A Conversation between Janet Koed and Susie Bartz
Janet: When I saw this formation on a Gaviota beach stroll, I saw an amazing sculpture created by the great Mother Nature, a gift for anyone passing by who happened to look up. Then I became curious to know how the Wizard Mother’s work might be explained in scientific terms. Because I had been on a beach walk with Suzie Bartz and knew her to be a geology buff, I sent the photo to her for interpretation.
Susie: In the photo, we’re seeing the rich variety of layered sedimentary rock in the Monterey Formation. Those are the wavy white and dark gray layers of the background. Into this is nestled a perfectly rounded rock, in contrast to the linear design of the Monterey rock behind it.
Geologically speaking, the multi-colored Monterey layers in your photo show three features (folding, faulting, and fracturing) caused by the stresses of tectonic compression acting in our region. The S-shaped fold is called a drag fold, formed when the rock was deformed from its original shape as a stack of flat layers. A nifty little fault rising up from the bottom and leaning toward the upper left corner, may provide a slippage plane on which the fold is riding. And the very faint rusty lines probably are tiny fractures filled with iron.
In contrast to the contorted Monterey rock layers, the rounded rock probably came from the sandstone cliffs of the mountains, carried in storms down a creek to the beach. Here the sandstone would have gotten rolled about and abraded to a beautiful smooth shape by the surf, contributing loosened sand grains in the process. It’s this erosion of sandstone, mostly from our mountains, that supplies the sand of our beaches.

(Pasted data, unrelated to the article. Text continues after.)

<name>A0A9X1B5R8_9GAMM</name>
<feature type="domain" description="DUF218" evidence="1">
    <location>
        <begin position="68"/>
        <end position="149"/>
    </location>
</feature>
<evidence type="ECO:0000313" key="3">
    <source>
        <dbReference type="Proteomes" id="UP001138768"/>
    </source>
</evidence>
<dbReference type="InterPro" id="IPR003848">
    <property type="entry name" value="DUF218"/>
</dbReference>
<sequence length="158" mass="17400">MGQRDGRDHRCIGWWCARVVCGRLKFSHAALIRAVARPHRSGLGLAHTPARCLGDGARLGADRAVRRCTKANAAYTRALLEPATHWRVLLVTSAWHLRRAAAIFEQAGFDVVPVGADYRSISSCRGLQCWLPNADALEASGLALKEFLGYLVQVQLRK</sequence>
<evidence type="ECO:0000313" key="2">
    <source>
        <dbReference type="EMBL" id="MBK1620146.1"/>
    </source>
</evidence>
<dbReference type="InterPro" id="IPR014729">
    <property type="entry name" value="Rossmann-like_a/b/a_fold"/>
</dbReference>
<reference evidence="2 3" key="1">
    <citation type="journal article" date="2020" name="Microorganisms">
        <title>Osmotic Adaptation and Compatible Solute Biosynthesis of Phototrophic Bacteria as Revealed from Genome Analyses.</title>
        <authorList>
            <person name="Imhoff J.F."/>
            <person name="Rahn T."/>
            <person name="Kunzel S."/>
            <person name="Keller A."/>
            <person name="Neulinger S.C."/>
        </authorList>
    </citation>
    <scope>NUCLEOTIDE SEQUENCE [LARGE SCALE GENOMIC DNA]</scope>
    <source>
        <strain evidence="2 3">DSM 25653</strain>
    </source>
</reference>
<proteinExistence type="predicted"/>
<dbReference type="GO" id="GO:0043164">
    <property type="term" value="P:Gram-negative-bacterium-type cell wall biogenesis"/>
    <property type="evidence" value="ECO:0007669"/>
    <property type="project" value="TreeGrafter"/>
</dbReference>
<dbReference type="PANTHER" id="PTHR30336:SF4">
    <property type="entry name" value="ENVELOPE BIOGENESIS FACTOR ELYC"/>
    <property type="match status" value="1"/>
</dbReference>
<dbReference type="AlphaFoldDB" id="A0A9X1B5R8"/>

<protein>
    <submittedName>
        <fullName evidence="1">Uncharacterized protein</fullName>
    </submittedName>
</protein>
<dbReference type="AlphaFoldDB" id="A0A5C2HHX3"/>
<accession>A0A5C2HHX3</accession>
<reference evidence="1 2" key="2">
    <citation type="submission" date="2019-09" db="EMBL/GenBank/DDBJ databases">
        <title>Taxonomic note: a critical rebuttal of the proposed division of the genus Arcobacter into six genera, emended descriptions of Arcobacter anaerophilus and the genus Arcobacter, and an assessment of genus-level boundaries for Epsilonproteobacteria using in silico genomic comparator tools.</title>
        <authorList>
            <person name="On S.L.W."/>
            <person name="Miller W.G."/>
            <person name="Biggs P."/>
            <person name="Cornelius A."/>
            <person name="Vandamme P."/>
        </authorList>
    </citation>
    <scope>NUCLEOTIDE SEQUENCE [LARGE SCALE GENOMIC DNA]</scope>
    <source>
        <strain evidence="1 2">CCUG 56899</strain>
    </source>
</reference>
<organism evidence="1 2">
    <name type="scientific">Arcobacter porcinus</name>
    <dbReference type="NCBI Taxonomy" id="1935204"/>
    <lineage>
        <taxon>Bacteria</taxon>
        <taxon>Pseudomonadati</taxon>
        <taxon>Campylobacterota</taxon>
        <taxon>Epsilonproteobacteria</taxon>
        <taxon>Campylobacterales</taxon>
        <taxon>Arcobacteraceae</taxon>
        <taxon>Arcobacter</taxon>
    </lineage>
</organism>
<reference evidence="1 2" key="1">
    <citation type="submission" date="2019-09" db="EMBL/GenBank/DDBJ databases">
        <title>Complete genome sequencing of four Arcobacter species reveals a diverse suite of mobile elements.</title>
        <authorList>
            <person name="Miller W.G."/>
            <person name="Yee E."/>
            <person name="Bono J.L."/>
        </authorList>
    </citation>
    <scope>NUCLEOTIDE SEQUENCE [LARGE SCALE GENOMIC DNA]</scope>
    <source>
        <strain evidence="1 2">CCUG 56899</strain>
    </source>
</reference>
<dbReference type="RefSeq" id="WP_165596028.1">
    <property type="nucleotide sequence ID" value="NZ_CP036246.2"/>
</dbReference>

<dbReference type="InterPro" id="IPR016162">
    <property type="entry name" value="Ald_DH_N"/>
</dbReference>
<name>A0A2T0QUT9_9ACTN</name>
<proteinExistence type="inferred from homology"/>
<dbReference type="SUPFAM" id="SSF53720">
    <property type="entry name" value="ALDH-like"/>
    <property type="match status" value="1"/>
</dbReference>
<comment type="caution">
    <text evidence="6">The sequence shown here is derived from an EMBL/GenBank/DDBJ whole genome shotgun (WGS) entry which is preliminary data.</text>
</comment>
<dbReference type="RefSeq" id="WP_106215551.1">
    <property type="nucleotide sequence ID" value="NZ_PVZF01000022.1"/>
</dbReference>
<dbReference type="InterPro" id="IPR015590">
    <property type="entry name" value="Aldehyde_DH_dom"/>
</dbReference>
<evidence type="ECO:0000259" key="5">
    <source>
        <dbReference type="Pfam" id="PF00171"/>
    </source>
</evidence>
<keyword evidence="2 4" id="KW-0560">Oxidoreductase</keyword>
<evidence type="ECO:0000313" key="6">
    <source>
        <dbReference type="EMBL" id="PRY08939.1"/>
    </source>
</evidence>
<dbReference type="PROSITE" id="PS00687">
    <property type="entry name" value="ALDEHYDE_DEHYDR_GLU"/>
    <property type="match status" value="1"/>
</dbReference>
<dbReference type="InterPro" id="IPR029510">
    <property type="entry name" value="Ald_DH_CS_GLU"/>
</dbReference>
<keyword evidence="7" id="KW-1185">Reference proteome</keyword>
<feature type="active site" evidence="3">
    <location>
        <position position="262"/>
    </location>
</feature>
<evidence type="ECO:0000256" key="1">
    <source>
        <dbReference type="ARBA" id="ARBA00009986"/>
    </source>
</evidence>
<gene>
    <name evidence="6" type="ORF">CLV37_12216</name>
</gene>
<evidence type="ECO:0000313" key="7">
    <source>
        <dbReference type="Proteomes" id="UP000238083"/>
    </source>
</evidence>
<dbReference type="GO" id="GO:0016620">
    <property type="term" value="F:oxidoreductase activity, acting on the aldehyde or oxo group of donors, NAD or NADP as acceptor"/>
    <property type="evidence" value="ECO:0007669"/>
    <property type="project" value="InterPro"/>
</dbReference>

Quite a story in a picture. As they say, one picture is worth a thousand words! Thank you for sending this one. ~ Suzie
Janet: I had to know more so I asked Suzie to give me an estimated timeline regarding Monterey Formations
The Monterey Formation is a sedimentary marine organic mudstone (aka shale). It collected from gazillions of microscopic marine organisms, whose bodies died and fell into the ocean basins off the west coast from about 20 million to 6 million years ago (Miocene age). It’s found in the sea cliffs, with a lot of it along our central coast. Much of it is also found inland along the ridges of some higher mountains, like Little Pine and Zaca Ridge, Hurricane Deck, and others.
This whole area was underwater until the San Andreas action began to affect us, about 18 million years ago. The resulting and ongoing compression has deformed the coastal borderland, including the offshore continental shelf, and has pushed it up.
out of the water and up to thousands of feet high. This tectonic compression formed our Santa Ynez Mountains including the Coldwater and Gaviota Sandstone cliffs that supplied your pretty little rounded rock (50-60 million years old) as well as the uplifted Monterey mudstones that form the sea cliff. ~ Suzie
Janet: I wish to thank Susie Bartz and Mother Nature for this story.
Now, can anyone give me your interpretation of this one? I call her Pangolini.
Interested in learning more about Gaviota Coast geology?
Join us for a geology hike on Saturday, October 17 from 2:00 to 5:00 pm at Haskell’s Beach. We are limited to 14 people and ask for a $10 fee to reserve your place. Call Janet at 805-683-6631.